Early June 2020 heat wave compared to past years
The heat is on and the forecast into the weekend is not very promising. Many times, the first thing that comes to mind is a comparison to previous events/years. While this pleases our way of thinking, every event is different. From the period of May 30 to June 15, the warmest five day periods (what we are using as a definition of heat wave) occurred in 1952, 1953, and 2011. June monthly average temperatures range in the 70s across the state (Figure 1). Of the previously mentioned three years, great attention is paid to 2011, one of the worst droughts in recent memory. Average temperatures for the month were up to six degrees warmer than average (Figure 2). June 1953 takes the cake however with some monthly departures over eight degrees (Figure 3).
Figure 1. County based temperature averages for June via the Weather Data Library (climate.ksu.edu/temp/county).
Figure 2. County based temperature anomalies for June 2011 via the Weather Data Library (climate.ksu.edu/temp/county).
Figure 3. County based temperature anomalies for June 1953 via the Weather Data Library (climate.ksu.edu/temp/county).
When considering previous starts to June, thus far in 2020, there have been only been three stations which have set their warmest start (out of about 160 weather stations in the state). This is tied for 10th most with a few other years. 1953 holds the record with 63 stations holding their warmest heat wave for early June. Many of these averaged a heat wave (five or more days) with high temperatures above 100! The year 2011 had 25 weather stations holding their warmest start to the month for second most. During that heat wave to start June 2011, average maximum temperatures during the five-day period were 98 or higher.
Note: the forecast calls for persistent 90s to 100s through early next week (June 7-8, 2020). If that holds true, 2020 will move up in the ranks quickly as one of the hottest heat waves to start June on record.
Preceding drought conditions
Drought exists across much of the west, especially the southwest. Substantial impacts have been observed to winter crops, especially wheat. Dry soils tend to develop negative feedback effects to the atmosphere. They can warm up much faster than wet soils, lack moisture to help develop thunderstorms, and can become hydrophobic - preventing water penetration and soil saturation during a rain event. Despite dry conditions thus far in 2020, it was much drier to start the year in 2011. Precipitation over a wider area was observed in 2020 for east and central Kansas. Therefore, only western parts of the state reside in extreme drought thus far in 2020.
Figure 4. Drought conditions to begin June 2020 compared to that of 2011 (droughtmonitor.unl.edu).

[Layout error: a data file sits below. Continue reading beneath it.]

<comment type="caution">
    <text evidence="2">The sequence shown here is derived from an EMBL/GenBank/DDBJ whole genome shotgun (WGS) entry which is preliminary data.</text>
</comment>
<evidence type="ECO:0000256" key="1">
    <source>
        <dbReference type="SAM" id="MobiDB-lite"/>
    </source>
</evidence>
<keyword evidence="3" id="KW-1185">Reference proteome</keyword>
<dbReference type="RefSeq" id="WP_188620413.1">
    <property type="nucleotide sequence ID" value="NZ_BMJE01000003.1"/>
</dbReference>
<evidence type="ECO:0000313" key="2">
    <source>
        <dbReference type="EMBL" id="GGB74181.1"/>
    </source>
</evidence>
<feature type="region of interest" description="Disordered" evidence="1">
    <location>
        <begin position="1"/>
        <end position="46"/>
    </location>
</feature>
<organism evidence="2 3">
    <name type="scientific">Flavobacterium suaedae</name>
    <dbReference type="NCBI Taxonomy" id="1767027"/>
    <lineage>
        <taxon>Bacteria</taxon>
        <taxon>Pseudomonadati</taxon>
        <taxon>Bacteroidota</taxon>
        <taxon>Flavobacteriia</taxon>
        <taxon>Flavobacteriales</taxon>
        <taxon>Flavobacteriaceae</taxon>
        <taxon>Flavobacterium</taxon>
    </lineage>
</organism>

While conditions haven’t been as bad this year as in 2011 (yet), the forecast for warm and dry conditions persisting into mid-month is concerning. A brief pattern change is forecasted around June 10 which should provide a brief reprieve from the hot weather. Some precipitation is possible during that period with highest confidence in the eastern part of the state. Some cooler-than-normal temperatures are also possible - once again though, only the east. Shortly after the pattern break, forecast models are hinting at a return of the large area of high pressure across the south-central portions of the US. That suggests a return of the hot/dry conditions for the last week (Figure 5). Overall the entire month is forecasted for a high probability of below normal precipitation and warmer than normal temperatures for the entire state.
Figure 5. Climate Prediction Center probability for temperature anomalies (left) and precipitation anomalies (right) for June 12-19th 2020 (www.cpc.ncep.noaa.gov).
Precipitation deficits in the west are accumulating fast and spreading east each day without widespread moisture. June is one of the wettest months, averaging between 2.7 – 5.8 inches statewide. Should we see the below-normal precipitation forecasted, it will become very difficult for much of the southwest to recover this year to its normal amounts - requiring a significant wet pattern. Unfortunately, the early precipitation deficits have already taken their toll, ruining some wheat crops and making early establishment of summer dryland crops very difficult. Other trickle down impacts will consist of increased irrigation and more difficulty in reaching water conservation goals across the region, as well as some water supply concerns. In the eastern third of the state, rapid drying would have its own problems, as summer crops planted into saturated soils may not have developed sufficient roots to follow the retreating soil moisture.
Figure 6. Averaged precipitation by county for the month of June (climate.ksu.edu/precip/county).
Are you impacted?
As conditions rapidly change due to wet/dry conditions, we are always looking for in-field reports. Whether it is flooding, dry grass, dry rivers, or agricultural impacts, we want to hear about them! Please don’t hesitate to email us about it. Contact information is listed below. These reports help us provide input into such things as the drought monitor and other resources.
Christopher “Chip” Redmond - Weather Data Library Manager
Mary Knapp - Assistant State Climatologist